The FCC is poised to take a significant step today to regulate Internet providers in the name of so-called net neutrality. If it does, its action will say a lot about what’s wrong with an agency that was created in 1934 to regulate telephone and telegraph monopolies.
I had always held out hope that the FCC wouldn’t really move to regulate the Internet, not until hell froze over. I guess the fact that the temperature here in Washington has been not much above freezing for about two weeks now is not a good sign.
#ad#The nub of the problem with what the FCC is poised to do can be neatly summed up this way: The commission is acting on dubious legal authority, in the face of widespread and bipartisan opposition, to adopt a new Internet regulatory regime to “fix” a problem that doesn’t exist.
Indeed, at least up to now, no one, not even the FCC, has suggested that there is any present market failure or consumer harm resulting from the absence of net-neutrality mandates. Rather, from the beginning, it has cast its regulatory initiative as an effort to “preserve” and “maintain” the openness that already exists on the Internet.
The most harmful aspect of these new rules is likely to be the prohibition of (in the words of FCC chairman Julius Genachowski) “unreasonable discrimination in transmitting lawful network traffic.” The common-carrier provisions in Title II of the Communications Act of 1934 — which was designed to regulate telephone and telegraph monopolies — centered on a similar provision prohibiting “unjust or unreasonable discrimination.” Does anyone remember Western Union and the “Bell System”?
But there are a number of ways that these anti-discrimination provisions can be rendered less harmful. For one thing, they can be qualified and limited by the commission’s order — the FCC might, for instance, explicitly affirm that premium pricing for a higher grade of service is not generally to be considered unreasonably discriminatory. This should be done.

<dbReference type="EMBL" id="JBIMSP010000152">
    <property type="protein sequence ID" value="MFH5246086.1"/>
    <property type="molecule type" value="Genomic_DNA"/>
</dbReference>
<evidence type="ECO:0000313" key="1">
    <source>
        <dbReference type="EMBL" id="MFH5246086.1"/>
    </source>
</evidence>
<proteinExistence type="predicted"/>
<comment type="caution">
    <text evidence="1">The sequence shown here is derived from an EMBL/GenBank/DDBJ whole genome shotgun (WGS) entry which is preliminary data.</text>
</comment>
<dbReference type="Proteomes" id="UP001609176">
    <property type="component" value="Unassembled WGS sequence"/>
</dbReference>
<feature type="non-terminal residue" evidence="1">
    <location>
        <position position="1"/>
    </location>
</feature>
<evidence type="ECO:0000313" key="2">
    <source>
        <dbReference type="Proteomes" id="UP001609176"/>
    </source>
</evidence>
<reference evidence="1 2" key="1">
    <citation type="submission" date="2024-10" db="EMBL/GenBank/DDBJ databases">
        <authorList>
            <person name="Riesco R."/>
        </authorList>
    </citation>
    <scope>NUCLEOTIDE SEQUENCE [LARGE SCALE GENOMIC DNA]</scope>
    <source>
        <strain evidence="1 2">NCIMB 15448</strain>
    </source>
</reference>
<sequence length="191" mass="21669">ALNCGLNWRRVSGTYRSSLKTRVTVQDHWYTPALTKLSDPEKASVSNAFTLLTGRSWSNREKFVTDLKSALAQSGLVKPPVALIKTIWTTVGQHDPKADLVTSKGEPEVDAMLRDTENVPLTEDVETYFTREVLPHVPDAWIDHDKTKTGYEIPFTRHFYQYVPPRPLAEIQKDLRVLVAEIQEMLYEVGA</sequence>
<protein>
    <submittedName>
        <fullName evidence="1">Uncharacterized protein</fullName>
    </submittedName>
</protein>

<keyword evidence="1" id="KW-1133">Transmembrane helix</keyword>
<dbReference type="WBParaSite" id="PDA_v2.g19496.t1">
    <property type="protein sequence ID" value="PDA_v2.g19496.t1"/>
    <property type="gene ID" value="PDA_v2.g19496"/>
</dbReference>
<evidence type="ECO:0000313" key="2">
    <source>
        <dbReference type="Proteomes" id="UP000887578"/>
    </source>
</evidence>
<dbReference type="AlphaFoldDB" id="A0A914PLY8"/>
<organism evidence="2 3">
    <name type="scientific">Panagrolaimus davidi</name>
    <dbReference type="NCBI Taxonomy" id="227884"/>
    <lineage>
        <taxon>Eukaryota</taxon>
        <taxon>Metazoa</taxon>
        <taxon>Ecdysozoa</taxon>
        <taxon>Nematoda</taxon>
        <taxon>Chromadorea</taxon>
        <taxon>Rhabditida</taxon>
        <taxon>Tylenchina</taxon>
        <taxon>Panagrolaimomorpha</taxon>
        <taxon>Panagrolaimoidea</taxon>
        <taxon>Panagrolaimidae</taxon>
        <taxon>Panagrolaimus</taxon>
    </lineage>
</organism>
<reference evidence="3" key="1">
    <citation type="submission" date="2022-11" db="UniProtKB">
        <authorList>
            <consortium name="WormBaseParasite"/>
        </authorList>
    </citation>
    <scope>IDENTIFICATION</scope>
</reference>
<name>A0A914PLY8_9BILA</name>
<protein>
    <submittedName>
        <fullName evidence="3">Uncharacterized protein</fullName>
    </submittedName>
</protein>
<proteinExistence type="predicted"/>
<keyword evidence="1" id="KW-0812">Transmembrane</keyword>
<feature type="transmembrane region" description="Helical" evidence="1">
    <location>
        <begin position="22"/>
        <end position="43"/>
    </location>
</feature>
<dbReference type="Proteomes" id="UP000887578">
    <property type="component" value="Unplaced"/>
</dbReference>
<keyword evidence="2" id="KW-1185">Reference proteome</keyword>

By the same token, the new rules should make clear that their anti-discrimination and other neutrality mandates do not apply to providers of wireless Internet. Wireless providers already face substantial spectrum constraints, and they need to be able to manage their networks with flexibility, free from worries about discrimination complaints.
Most important, the FCC’s new rules should require a showing of the Internet provider’s market power and a showing of consumer harm resulting from the provider’s practices as prerequisites to any finding of discrimination. In other words, absent a showing of dominant market power and consumer harm, the actions of Internet providers would be deemed presumptively reasonable. In this way, the commission could acknowledge, at least in some fashion, that it realizes the competitive, dynamic marketplace of today’s digital environment is different from the monopolistic marketplace that prevailed at the time the ’34 law was adopted.
The FCC’s action today — if the agency goes through with it — simply confirm its central failing as it moves into the second decade of the 21st century: Rather than devoting its resources to reducing or eliminating analog-age legacy regulations or jettisoning such outdated regimes as universal-service subsidies and command-and-control spectrum policies, or reforming delay-prone and unseemly “regulation-by-condition” merger-review policies, the FCC is stuck in a mindset of extending regulation into new areas, even where there is no market failure and no evidence of consumer harm.
I don’t want to give up hope, and I’m willing to be surprised. But, frankly, the commission’s prevailing mindset is unlikely to change meaningfully and materially until Congress adopts a new regulatory framework for communications. Without something along the lines of Sen. Jim DeMint’s Freedom for Consumer Choice Act, which he introduced this session and which is based on the Digital Age Communications Act he presciently introduced in 2005, the FCC’s efforts to expand its regulatory power will probably continue.
— Randolph J. May is president of the Free State Foundation of Rockville, Md., and editor of New Directions in Communications Policy.